Sean Moye, a complaints and inquiry clerk in Denver, was hiking on remote terrain with his wife and another couple on a spring day two years ago in Teller County, CO, when they made a startling discovery:
A man was barely alive as he lay in snow alongside the trail with a pool of vomit, a bottled beverage and an unlabeled pill bottle beside him, suggesting a drug overdose.
The couple with the Moyes climbed to another peak to get a cellphone signal, called 911 and provided GPS coordinates.
Then, concerned that the location wasn’t accessible to an ambulance, the quartet of hikers used a tarp and rope to pull the man 2 miles toward a parking area.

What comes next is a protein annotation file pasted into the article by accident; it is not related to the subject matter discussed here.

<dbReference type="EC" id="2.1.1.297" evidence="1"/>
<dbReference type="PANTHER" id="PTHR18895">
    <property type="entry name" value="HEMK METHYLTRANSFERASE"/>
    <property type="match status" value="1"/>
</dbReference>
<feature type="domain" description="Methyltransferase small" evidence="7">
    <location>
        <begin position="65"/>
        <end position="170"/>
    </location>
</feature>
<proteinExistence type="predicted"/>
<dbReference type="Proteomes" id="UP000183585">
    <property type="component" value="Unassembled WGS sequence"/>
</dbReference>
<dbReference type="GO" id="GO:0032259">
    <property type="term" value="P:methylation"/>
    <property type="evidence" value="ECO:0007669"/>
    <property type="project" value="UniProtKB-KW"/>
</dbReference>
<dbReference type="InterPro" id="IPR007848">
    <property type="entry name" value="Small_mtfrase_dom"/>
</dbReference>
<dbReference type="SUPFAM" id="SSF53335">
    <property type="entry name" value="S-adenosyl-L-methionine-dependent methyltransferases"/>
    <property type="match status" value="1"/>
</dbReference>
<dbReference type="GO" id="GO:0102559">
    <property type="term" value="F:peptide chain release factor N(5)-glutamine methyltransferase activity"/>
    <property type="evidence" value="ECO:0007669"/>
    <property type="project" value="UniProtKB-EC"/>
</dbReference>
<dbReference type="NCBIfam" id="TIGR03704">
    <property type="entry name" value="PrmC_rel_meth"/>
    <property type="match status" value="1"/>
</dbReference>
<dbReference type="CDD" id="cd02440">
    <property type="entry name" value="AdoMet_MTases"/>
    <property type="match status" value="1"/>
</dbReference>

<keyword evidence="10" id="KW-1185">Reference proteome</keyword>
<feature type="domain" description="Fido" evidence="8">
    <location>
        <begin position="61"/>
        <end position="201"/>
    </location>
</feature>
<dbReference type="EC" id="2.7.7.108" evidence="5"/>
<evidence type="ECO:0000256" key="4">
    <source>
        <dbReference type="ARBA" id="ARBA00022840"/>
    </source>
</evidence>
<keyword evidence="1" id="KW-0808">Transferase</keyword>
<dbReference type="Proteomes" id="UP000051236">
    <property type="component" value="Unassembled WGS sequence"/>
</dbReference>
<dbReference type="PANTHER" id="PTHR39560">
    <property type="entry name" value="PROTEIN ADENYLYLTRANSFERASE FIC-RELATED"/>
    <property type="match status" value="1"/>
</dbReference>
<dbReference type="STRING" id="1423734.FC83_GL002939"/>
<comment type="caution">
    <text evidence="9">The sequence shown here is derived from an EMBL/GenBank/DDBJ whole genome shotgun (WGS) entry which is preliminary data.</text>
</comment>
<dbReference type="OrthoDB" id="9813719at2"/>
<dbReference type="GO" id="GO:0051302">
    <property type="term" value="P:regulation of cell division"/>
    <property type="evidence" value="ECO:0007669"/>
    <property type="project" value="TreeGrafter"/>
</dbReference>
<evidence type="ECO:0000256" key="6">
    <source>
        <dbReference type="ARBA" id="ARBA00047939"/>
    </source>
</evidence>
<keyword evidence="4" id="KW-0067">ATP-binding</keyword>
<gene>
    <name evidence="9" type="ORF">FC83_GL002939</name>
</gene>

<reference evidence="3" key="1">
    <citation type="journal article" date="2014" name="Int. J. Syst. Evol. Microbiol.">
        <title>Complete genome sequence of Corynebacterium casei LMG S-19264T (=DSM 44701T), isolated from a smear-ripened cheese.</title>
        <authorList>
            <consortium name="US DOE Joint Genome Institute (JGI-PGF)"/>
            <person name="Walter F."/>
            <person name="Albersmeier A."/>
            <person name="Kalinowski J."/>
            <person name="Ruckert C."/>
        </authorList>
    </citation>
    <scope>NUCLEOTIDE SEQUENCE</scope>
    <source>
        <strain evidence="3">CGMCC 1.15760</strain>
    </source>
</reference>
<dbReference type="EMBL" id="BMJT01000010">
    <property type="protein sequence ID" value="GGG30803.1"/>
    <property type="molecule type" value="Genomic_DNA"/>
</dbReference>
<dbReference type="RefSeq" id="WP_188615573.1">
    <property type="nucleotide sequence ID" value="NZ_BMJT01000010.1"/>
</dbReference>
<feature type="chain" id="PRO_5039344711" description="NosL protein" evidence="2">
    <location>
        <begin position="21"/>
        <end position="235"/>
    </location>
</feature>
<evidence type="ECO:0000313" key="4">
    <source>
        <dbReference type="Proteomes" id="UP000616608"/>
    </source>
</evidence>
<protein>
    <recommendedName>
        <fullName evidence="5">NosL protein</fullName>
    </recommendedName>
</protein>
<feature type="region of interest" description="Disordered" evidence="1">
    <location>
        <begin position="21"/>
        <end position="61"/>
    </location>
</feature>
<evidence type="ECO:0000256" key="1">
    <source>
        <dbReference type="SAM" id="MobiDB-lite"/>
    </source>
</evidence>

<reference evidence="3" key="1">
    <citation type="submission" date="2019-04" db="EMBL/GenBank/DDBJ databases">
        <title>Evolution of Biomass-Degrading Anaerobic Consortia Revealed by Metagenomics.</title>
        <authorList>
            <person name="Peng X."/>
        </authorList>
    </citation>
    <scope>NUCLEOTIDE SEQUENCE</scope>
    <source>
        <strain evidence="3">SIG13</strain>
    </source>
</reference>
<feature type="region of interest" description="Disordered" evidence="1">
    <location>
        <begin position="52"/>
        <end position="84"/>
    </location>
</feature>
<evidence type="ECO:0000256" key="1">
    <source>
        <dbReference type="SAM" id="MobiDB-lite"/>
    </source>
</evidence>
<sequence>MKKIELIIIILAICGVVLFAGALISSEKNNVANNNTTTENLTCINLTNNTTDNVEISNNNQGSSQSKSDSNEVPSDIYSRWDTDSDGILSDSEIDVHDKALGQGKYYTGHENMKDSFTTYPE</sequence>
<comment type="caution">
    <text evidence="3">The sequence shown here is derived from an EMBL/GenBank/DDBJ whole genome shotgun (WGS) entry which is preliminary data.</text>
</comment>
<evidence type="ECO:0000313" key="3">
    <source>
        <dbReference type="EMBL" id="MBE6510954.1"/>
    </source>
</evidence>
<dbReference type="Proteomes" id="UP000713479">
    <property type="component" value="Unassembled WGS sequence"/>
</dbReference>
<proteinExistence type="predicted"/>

A man on the scene there offered to use his four-wheel drive truck to help responding paramedics reach the victim.
As they made their way, a snowstorm rolled in, further complicating the rescue, but they eventually located the hikers and transported the victim back to the ambulance.
He was hospitalized for treatment of an overdose and hypothermia, and he recovered from the incident.
The hikers and the truck driver were later recognized with the EMS Association of Colorado’s Citizen Rescuer Award for Valor.